As Mobile World Congress approaches, let's look into mobile's future

With Mobile World Congress (MWC) almost upon us, the mobile industry is already geared up to set us on a path for the next year.

New handsets will be announced and pre-announced, partnerships forged, services and apps unveiled, and future technologies demoed, giving us a pretty good idea of where the next twelve months will take us.

But what if we zoomed out quite a bit more and took a bit of a shot in the dark to try to predict the mobile trends for the next decade.

That’s precisely what mobile strategist Rudy De Waele asked 50+ industry experts to do – his ‘personal mobile heroes’. And they complied, including your humble TechCrunch Europe Contributing Editor (republished below), along with heavyweights such as Howard Rheingold, Douglas Rushkoff, Marshall Kirkpatrick, Gerd Leonhard, Stefan Constantinescu, Kevin C. Tofel, and many, many more.

The resulting predictions have been compiled into a presentation published on SlideShare that’s now been viewed over 40,000 times – and while the presentation was first published a month or so ago, it’s been updated quite a few times since, so we thought it was worth re-visiting here on TechCrunch Europe.

Inevitably, there’s plenty of overlap in the trends predicted, with themes such as new types of sensors, the Internet of Things, mobile commerce, social change, and augmented reality, cropping up regularly, there’s also some very unique predictions.

Here are my 5 mobile trends for the next ten years, along with the complete presentation (embedded below).

As phones get smarter, pipes get dumber

In the era of app stores and handset makers launching their own Software-as-a-Service (SaaS) offerings, mobile carriers will continue to struggle with the issue of who ‘owns’ the customer. Terrified of becoming a dumb pipe reduced to selling commodity voice and data services, some will try to innovate with their own SaaS products, most of which will fail, while the smartest players will partner and invest in innovative startups. That said, as the pipes get increasingly clogged up carrying all of this data, and with the advent of 4G, networks will start to focus on and highlight their competitiveness based on infrastructure and capacity alone.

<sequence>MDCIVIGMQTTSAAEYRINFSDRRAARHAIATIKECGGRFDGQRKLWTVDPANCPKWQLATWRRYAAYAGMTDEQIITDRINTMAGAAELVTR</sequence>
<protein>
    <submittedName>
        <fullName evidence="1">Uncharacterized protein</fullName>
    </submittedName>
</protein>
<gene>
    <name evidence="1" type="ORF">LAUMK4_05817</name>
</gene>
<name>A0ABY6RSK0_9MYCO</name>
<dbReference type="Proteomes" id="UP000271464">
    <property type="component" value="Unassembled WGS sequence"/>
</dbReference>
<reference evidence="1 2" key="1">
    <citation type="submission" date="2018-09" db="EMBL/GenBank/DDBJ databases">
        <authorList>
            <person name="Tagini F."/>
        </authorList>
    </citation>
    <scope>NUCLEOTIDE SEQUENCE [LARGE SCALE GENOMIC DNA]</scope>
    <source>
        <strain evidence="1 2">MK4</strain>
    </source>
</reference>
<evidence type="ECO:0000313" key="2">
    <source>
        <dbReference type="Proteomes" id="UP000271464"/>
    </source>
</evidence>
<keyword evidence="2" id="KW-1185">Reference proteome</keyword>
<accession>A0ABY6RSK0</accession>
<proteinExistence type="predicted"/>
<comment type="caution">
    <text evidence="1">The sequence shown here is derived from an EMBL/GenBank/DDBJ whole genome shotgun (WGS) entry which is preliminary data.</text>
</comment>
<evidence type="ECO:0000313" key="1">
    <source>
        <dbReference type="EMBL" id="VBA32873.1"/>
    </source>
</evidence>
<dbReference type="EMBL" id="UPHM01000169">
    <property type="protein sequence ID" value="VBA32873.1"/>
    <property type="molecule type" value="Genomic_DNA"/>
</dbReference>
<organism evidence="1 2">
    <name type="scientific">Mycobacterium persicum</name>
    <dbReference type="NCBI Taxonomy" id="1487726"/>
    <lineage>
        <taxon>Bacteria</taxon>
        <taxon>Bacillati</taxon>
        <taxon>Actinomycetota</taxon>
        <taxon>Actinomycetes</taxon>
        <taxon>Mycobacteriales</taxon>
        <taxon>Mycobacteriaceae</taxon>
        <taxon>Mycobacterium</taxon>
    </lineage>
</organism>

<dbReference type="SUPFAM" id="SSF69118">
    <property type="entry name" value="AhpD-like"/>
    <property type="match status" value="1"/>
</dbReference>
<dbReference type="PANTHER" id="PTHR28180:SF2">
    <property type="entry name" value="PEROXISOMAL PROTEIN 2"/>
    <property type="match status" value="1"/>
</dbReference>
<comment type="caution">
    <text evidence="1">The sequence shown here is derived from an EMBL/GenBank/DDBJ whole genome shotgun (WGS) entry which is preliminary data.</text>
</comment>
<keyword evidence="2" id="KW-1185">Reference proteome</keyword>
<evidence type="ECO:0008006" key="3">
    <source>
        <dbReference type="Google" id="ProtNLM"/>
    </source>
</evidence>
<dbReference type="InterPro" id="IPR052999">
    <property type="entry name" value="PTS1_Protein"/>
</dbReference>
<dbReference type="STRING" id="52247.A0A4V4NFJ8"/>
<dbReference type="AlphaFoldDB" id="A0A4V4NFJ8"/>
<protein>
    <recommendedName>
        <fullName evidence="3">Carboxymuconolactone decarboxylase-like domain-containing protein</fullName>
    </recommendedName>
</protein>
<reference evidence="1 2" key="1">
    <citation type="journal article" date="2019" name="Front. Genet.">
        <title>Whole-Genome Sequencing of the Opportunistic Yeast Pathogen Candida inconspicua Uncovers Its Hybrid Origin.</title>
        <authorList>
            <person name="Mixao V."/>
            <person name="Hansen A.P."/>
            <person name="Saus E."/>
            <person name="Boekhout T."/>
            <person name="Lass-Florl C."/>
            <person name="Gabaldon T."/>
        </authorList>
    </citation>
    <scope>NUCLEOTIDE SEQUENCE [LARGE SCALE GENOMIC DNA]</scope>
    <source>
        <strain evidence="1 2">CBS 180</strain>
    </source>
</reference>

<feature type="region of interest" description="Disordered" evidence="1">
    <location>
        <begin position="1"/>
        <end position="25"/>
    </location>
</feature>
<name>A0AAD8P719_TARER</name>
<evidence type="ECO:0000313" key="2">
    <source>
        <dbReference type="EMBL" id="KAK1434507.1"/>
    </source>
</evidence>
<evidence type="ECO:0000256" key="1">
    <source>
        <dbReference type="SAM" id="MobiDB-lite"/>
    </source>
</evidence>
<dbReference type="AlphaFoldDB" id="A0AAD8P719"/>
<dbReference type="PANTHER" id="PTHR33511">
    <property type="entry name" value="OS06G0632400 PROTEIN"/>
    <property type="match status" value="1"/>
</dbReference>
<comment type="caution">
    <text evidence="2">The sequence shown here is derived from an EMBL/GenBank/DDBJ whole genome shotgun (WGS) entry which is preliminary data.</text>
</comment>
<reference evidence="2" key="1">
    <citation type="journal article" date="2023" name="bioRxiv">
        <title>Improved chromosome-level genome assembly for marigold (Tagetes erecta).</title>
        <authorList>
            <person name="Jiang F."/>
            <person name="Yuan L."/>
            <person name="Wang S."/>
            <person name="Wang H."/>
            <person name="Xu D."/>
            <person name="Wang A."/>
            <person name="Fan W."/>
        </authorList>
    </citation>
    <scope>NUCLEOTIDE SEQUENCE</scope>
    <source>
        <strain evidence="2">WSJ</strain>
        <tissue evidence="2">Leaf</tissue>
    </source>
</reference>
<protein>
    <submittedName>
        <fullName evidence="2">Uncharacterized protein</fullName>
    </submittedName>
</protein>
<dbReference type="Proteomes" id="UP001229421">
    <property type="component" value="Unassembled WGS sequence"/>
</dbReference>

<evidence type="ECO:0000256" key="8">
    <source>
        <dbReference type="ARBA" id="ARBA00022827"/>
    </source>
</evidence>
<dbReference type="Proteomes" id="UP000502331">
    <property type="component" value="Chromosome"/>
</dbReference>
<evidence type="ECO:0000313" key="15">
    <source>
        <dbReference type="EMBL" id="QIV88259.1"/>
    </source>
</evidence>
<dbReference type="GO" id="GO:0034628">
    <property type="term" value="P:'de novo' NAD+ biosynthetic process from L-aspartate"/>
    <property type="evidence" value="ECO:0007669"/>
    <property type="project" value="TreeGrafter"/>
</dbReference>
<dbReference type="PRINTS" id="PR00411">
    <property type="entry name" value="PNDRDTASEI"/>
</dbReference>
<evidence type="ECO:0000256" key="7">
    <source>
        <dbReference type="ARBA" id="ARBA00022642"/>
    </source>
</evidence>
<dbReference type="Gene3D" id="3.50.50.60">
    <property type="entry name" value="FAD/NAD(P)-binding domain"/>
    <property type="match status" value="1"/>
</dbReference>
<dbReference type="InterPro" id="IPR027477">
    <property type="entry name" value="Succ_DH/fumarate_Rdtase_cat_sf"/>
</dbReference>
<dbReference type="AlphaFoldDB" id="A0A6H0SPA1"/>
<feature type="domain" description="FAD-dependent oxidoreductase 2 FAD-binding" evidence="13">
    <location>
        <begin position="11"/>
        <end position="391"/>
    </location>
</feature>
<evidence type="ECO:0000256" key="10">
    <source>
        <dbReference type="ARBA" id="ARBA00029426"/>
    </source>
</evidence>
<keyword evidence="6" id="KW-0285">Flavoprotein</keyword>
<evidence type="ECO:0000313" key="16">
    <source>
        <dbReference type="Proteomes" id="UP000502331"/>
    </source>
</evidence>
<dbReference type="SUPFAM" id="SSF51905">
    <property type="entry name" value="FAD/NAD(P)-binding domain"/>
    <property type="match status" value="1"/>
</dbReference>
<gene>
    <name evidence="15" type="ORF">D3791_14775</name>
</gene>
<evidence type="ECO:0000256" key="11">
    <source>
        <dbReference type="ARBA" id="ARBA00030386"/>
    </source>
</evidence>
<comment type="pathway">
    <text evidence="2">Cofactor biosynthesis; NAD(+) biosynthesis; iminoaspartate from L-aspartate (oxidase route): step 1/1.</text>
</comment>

Your phone will become your doctor

Mobile phones are already the ubiquitous mobile device and, increasingly, provide a ubiquitous Internet connection. Just like the best camera is the one that you have with you, more and more hardware functionality, such as innovative input devices and sensors, combined with software and a data connection will piggyback the mobile phone, rather than try to compete as a separate device. Health care will be a major benefactor.

Money transfer beyond mobile banking

The mobile phone will replace your wallet. Not only will you be able to manage your money via your mobile phone and use it to pay for products in authorized retail outlets both online and offline, but mobile money transfer will extend to peer-to-peer. Everyone will become a walking ‘cash’ register.

Battery technology will finally catch up

The combination of new types of battery technology and less power hungry chips will lead to mobile phones, even under the strain of all of this new hardware, software and data functionality, being able to stay powered up for more than a day. Perhaps days. Evidenced by the recent Netbook phenomenon, with 7+ hours becoming the norm for a low cost 10inch laptop.

People will share more and more personal information

Both explicit e.g. photo and video uploads or status updates, and implicit data. Location sharing via GPS (in the background) is one current example of implicit information that can be shared, but others include various sensory data captured automatically via the mobile phone e.g. weather, traffic and air quality conditions, health and fitness-related data, spending habits etc. Some of this information will be shared privately and one-to-one, some anonymously and in aggregate, and some increasingly made public or shared with a user’s wider social graph. Companies will provide incentives, both at the service level or financially, in exchange for users sharing various personal data.

Add your predictions in the comments, either for MWC next week or the next ten years.